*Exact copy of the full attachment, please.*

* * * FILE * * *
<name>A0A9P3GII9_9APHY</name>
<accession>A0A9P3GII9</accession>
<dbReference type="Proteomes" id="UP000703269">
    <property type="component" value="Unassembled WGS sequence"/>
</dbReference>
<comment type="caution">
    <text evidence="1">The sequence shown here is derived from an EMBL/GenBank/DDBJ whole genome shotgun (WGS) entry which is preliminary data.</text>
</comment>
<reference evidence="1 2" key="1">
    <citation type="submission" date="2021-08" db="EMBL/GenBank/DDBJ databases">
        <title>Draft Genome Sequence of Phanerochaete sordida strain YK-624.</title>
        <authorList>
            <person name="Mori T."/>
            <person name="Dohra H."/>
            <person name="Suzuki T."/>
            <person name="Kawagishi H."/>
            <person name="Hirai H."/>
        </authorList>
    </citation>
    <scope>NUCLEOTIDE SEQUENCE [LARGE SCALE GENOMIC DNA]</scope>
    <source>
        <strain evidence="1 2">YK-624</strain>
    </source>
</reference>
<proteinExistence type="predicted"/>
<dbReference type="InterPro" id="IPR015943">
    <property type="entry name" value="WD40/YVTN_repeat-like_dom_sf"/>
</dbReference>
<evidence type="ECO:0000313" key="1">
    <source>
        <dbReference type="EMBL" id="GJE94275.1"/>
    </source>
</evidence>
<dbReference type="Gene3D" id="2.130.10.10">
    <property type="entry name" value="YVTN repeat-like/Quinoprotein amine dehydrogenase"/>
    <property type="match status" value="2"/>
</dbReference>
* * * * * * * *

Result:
<name>A0A9P3GII9_9APHY</name>
<accession>A0A9P3GII9</accession>
<dbReference type="Proteomes" id="UP000703269">
    <property type="component" value="Unassembled WGS sequence"/>
</dbReference>
<comment type="caution">
    <text evidence="1">The sequence shown here is derived from an EMBL/GenBank/DDBJ whole genome shotgun (WGS) entry which is preliminary data.</text>
</comment>
<reference evidence="1 2" key="1">
    <citation type="submission" date="2021-08" db="EMBL/GenBank/DDBJ databases">
        <title>Draft Genome Sequence of Phanerochaete sordida strain YK-624.</title>
        <authorList>
            <person name="Mori T."/>
            <person name="Dohra H."/>
            <person name="Suzuki T."/>
            <person name="Kawagishi H."/>
            <person name="Hirai H."/>
        </authorList>
    </citation>
    <scope>NUCLEOTIDE SEQUENCE [LARGE SCALE GENOMIC DNA]</scope>
    <source>
        <strain evidence="1 2">YK-624</strain>
    </source>
</reference>
<proteinExistence type="predicted"/>
<dbReference type="InterPro" id="IPR015943">
    <property type="entry name" value="WD40/YVTN_repeat-like_dom_sf"/>
</dbReference>
<evidence type="ECO:0000313" key="1">
    <source>
        <dbReference type="EMBL" id="GJE94275.1"/>
    </source>
</evidence>
<dbReference type="Gene3D" id="2.130.10.10">
    <property type="entry name" value="YVTN repeat-like/Quinoprotein amine dehydrogenase"/>
    <property type="match status" value="2"/>
</dbReference>